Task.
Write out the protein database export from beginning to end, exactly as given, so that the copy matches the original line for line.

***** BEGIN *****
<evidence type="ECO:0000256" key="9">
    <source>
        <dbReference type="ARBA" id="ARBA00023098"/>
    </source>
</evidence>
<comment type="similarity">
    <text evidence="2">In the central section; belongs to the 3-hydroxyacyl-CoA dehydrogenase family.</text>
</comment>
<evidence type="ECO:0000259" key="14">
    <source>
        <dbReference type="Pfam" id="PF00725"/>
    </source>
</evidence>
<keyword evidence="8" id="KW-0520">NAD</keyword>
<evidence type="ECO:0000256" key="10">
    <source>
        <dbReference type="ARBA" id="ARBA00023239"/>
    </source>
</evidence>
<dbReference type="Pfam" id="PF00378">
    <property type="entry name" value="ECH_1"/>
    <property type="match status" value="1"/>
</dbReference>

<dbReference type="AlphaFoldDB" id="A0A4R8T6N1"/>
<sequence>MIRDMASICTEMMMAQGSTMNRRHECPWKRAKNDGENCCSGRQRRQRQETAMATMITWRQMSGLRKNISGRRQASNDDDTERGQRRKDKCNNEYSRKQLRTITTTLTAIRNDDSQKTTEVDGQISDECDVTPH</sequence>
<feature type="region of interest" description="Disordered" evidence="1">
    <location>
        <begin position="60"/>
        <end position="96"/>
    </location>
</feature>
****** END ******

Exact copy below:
<evidence type="ECO:0000256" key="9">
    <source>
        <dbReference type="ARBA" id="ARBA00023098"/>
    </source>
</evidence>
<comment type="similarity">
    <text evidence="2">In the central section; belongs to the 3-hydroxyacyl-CoA dehydrogenase family.</text>
</comment>
<evidence type="ECO:0000259" key="14">
    <source>
        <dbReference type="Pfam" id="PF00725"/>
    </source>
</evidence>
<keyword evidence="8" id="KW-0520">NAD</keyword>
<evidence type="ECO:0000256" key="10">
    <source>
        <dbReference type="ARBA" id="ARBA00023239"/>
    </source>
</evidence>
<dbReference type="Pfam" id="PF00378">
    <property type="entry name" value="ECH_1"/>
    <property type="match status" value="1"/>
</dbReference>

<dbReference type="AlphaFoldDB" id="A0A4R8T6N1"/>
<sequence>MIRDMASICTEMMMAQGSTMNRRHECPWKRAKNDGENCCSGRQRRQRQETAMATMITWRQMSGLRKNISGRRQASNDDDTERGQRRKDKCNNEYSRKQLRTITTTLTAIRNDDSQKTTEVDGQISDECDVTPH</sequence>
<feature type="region of interest" description="Disordered" evidence="1">
    <location>
        <begin position="60"/>
        <end position="96"/>
    </location>
</feature>